After this, I brought it into Nik Color Efex Pro 4 to add a graduated filter effect to the sky and then a filter called Monday Morning to give it a bit of an old-school effect.

Nikon D800 Initial Impressions from the Studio and Outdoors

The Nikon D800 has arrived and it is a beauty! I’ve been shooting with the camera today and thought I’d put together a quick video and some sample images showing some of today’s first pictures from the studio and the outdoors. Here’s a direct link to the video if it isn’t showing up in your browser: Mike Hagen’s Nikon D800 Initial Impressions

Nikon D800 Initial Impressions from Mike Hagen on Vimeo.

The 36MP sensor is truly incredible and the files are massive. Working with these D800 photos will require little bit of patience as well as some more RAM!

My initial impression of the images from the D800 is that they are rich and full of life. They are filled with more detail than I’ve ever seen from a Nikon camera and I am thoroughly impressed with everything I’ve seen. Below are some sample images with a few links to full-size jpgs for you to download and work with yourself. I processed each of the images for this blog post in Nikon Capture NX2 on a MacBook Pro with 16GB of RAM.

The first set of images below were taken with the Nikon D800 at ISO 200. Check out the 100% crop to assess the quality for yourself. At ISO 200, the Nikon D800 produces beautiful detail and amazing colors. As you would expect, the camera is flawless at this ISO setting. Click here for a full-resolution jpg.

Nikon D800, Nikon 24-70mm f2.8, f/16, ISO 200.

Nikon D800, Nikon 24-70mm f2.8, f/16, ISO 200.

100% crop of image at ISO 200 and f/16.

100% crop of image at ISO 200 and f/16.

Next, I increased the Nikon D800 ISO to 6400 in an attempt to see how well the camera performed at this sensitivity value. For this image, I turned off in-camera noise reduction to set the camera up for a worst-case scenario. As you can see in the cropped image, the colors are still saturated while still maintaining usable detail in the tulips. I’m exceedingly impressed with the camera at ISO 6400. Click here to download a full resolution ISO 6400 image to your computer.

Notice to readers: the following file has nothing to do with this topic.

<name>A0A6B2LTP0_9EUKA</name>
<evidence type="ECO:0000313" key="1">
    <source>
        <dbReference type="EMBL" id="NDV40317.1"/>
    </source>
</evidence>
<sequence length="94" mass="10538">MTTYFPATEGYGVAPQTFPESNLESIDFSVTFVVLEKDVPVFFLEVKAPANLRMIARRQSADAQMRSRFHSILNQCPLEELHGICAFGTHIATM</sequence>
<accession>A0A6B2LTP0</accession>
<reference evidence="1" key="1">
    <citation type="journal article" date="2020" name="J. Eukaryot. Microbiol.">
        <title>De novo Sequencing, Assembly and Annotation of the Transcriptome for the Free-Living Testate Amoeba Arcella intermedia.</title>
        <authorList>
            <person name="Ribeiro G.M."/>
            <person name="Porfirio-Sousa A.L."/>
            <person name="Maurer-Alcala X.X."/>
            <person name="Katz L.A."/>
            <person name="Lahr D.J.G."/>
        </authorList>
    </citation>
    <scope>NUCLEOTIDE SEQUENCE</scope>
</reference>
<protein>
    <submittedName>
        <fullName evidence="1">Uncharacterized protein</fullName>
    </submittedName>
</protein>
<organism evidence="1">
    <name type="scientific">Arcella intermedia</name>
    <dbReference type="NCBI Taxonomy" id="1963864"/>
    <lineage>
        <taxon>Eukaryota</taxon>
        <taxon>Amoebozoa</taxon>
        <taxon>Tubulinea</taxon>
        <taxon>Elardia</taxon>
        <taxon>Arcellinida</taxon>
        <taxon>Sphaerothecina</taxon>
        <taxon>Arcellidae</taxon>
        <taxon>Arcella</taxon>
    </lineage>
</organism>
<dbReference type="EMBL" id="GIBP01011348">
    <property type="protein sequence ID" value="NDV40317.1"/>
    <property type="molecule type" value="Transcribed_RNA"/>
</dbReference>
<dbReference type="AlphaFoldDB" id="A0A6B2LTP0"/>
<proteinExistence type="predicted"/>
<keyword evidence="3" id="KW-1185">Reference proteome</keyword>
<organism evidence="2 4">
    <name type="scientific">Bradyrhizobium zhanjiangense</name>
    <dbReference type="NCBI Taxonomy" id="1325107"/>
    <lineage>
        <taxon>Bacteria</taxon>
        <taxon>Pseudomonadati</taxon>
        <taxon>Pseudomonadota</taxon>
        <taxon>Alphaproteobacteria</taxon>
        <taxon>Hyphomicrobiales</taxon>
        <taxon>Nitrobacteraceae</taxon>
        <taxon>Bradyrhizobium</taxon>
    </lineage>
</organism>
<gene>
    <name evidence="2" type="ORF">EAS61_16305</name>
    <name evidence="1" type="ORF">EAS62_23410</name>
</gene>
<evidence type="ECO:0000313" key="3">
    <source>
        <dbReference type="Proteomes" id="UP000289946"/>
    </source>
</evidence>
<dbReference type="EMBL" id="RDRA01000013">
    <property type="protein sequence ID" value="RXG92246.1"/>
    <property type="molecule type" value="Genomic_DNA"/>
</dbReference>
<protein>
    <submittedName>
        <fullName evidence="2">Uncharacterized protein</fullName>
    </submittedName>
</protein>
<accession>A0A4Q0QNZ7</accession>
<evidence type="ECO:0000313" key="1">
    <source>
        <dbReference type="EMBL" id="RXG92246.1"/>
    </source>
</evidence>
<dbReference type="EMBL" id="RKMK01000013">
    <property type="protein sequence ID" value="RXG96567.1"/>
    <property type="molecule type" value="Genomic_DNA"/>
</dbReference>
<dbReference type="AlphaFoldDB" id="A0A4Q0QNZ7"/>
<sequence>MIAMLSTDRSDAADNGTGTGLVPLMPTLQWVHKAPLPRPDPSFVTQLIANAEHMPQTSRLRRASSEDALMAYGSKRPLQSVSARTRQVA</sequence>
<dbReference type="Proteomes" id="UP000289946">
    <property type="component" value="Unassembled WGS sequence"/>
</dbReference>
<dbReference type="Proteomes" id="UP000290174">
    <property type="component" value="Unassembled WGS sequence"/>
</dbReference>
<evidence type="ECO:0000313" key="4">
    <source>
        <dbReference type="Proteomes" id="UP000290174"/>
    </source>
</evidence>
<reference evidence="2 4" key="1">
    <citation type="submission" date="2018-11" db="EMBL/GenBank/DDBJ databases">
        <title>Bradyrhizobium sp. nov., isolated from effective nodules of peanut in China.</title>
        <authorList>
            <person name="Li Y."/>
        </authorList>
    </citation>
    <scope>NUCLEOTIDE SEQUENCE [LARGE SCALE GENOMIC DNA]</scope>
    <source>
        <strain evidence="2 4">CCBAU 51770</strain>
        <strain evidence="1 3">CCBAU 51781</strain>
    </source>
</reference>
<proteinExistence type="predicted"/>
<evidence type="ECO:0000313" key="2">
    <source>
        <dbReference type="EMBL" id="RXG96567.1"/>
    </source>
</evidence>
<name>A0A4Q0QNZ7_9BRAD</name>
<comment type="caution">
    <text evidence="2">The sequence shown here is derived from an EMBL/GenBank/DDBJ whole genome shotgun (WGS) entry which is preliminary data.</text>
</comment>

Nikon D800, Nikon 24-70mm f2.8, f/16, ISO 6400.

Nikon D800, Nikon 24-70mm f2.8, f/16, ISO 6400.

100% crop of image at ISO 6400.

100% crop of image at ISO 6400.

As the next series of images below show, I cranked up the ISO to 12,800 and 25,600 to see how the D800 would perform at its highest ISO settings. Obviously, the image quality breaks down rapidly, but these files are imminently useable with some noise reduction in post processing. I wouldn’t be afraid to use these ISO values if I had to get photos in near darkness.

Click here to download the high resolution ISO 12,800 image.

Click here to download the high resolution ISO 25,600 image.

Nikon D800, Nikon 24-70mm f2.8, F/16, ISO 12,800.

Nikon D800, Nikon 24-70mm f2.8, F/16, ISO 12,800.

100% crop Nikon D800, Nikon 24-70mm f2.8, F/16, ISO 12,800

100% crop Nikon D800, Nikon 24-70mm f2.8, F/16, ISO 12,800

Nikon D800, Nikon 24-70mm f2.8, F/16, ISO 25,600

Nikon D800, Nikon 24-70mm f2.8, F/16, ISO 25,600

100% crop Nikon D800, Nikon 24-70mm f2.8, F/16, ISO 25,600

100% crop Nikon D800, Nikon 24-70mm f2.8, F/16, ISO 25,600

My next tests were to take the camera outdoors to see how it would do in the bright sunlight. One of my goals was to see how the camera would perform in a very high contrast situation on white cherry blossom flowers. I also wanted to see how well images might look after significant cropping. You can see the uncropped and cropped version directly below. The D800 does a great job of holding detail on the flower petals while also preserving detail in the shadows. With the D800’s 36 megapixel files, I was able to crop the image fairly tightly and still come away with a photo I could easily print at 8″x10″ or larger. Verdict? I’m impressed.

Cherry blossom in direct sun. Nikon D800, Nikon 24-70mm f2.8, f5.6, ISO 100.

Cherry blossom in direct sun. Nikon D800, Nikon 24-70mm f2.8, f5.6, ISO 100.

Here's a cropped version of the same cherry blossom photo. Cherry blossom in direct sun. Nikon D800, Nikon 24-70mm f2.8, f5.6, ISO 100.

Here's a cropped version of the same cherry blossom photo. Cherry blossom in direct sun. Nikon D800, Nikon 24-70mm f2.8, f5.6, ISO 100.

The next test was to work with my red barn to see how the camera would do with shadow and highlight detail on a physical building. The first image here was taken with no changes to the file. In other words, you see exactly what the camera recorded. The second image I added a bit of shadow/highlight recovery in Nikon Capture NX2. Again, the D800 does a wonderful job of preserving information in both the highlights and shadows.

Red barn in high contrast lighting. No post-processing. Nikon D800, Nikon 24-70mm f2.8, f/18, 1/50s, ISO 200.

Red barn in high contrast lighting. No post-processing. Nikon D800, Nikon 24-70mm f2.8, f/18, 1/50s, ISO 200.

Red barn in high contrast lighting with shadow/highlight fix in Capture NX2. Nikon D800, Nikon 24-70mm f2.8, f/18, 1/50s, ISO 200.

Red barn in high contrast lighting with shadow/highlight fix in Capture NX2. Nikon D800, Nikon 24-70mm f2.8, f/18, 1/50s, ISO 200.